In the “White paper”, the Government gives explanations about how building engineers involved in the project are trying to minimize its impact on the environment, protecting Nicaragua’s sovereignty and improving living conditions of 29,048 persons, among indigenous and farm families, who will be removed from their land, which is what sparked this controversy in the first place.
In the document, the Nicaraguan government has set out for the first time the options that farmers have to be compensated for their land.
According to the “white paper”, every property whose owner is a farmer will enter individual negotiations with the authorities, and in order for them to be compensated, owners will be able to choose between four options: being paid in cash, money plus a rustic home, an urban home or the chance to live in a new settlement plus a piece of land.
In the indigenous people’s case, their land will be leased perpetually and they will receive regular compensation in exchange, as stipulated in the document.
With regard to Nicaragua’s sovereignty, the Government has ensured that it will continue its crackdown on international crime and that the canal area will only be governed by Nicaraguan authorities.
It also states that the environment will be protected by 26 prevention plans, which have been specifically designed for each of the ecosystems this project will interrupt.
Among preventative measures, the Government has pointed out that the Brito river’s mangroves (Pacific) “will be preserved” with a rock wall, in order to prevent fresh water from mixing with saltwater, the route was redesigned so as to reduce the economic and social impact in the Rivas department (province), and dredging on the coast will only be done with suction dredgers.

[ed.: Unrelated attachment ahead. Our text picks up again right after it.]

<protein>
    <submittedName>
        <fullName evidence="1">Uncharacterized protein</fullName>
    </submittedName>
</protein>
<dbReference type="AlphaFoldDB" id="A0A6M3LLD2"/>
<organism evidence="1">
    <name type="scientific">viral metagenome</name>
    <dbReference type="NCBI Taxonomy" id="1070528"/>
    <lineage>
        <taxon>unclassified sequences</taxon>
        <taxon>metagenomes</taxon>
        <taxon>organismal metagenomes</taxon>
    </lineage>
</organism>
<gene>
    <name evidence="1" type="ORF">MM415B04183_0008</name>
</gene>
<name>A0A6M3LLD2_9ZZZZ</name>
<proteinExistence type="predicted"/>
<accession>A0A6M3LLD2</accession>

Plus, it specifies that the waters of the Lake of Nicaragua will be exclusively for ship navigation, there won’t be explosions, and the 5 billion cubic meters of material extracted will be stored in places “where environmental and social impacts are minimized.”
The Government insists throughout the “white paper” that the project will be carried out according to all the laws in Nicaragua’s Constitution, environmental laws and property expropriation laws.
It also explained how it held 17 focus groups along the canal route, as well as 74 forums, in which 16,500 people took part, plus surveys which revealed that up to 74.1% of the population view this project favorably.
According to the “white paper”, the canal project involves 275.5 km, 116.7 km of which are by land and 158.8 km by water, 280 meters wide and 33 meters deep.
It includes a port on the Pacific coast, another in the Caribbean, an airport, free trading areas along the route and highways.
The Nicaraguan government is hoping that this building project will create 50,000 jobs, and will need another 3,700 workers to run it, and 12,700 in 2050, with 113,000 job opportunities in the free trading area and 3,000 in tourism hubs, and it will significantly reduce general and extreme poverty.
The project has been granted to Wang Jing’s HKND for 50 years, renewable for another 50 years, once it begins to operate.
According to the Nicaraguan government, complementary research on Social Environmental Impact Studies (EIAS) is also underway, but the paper doesn’t state the exact start date for construction to begin.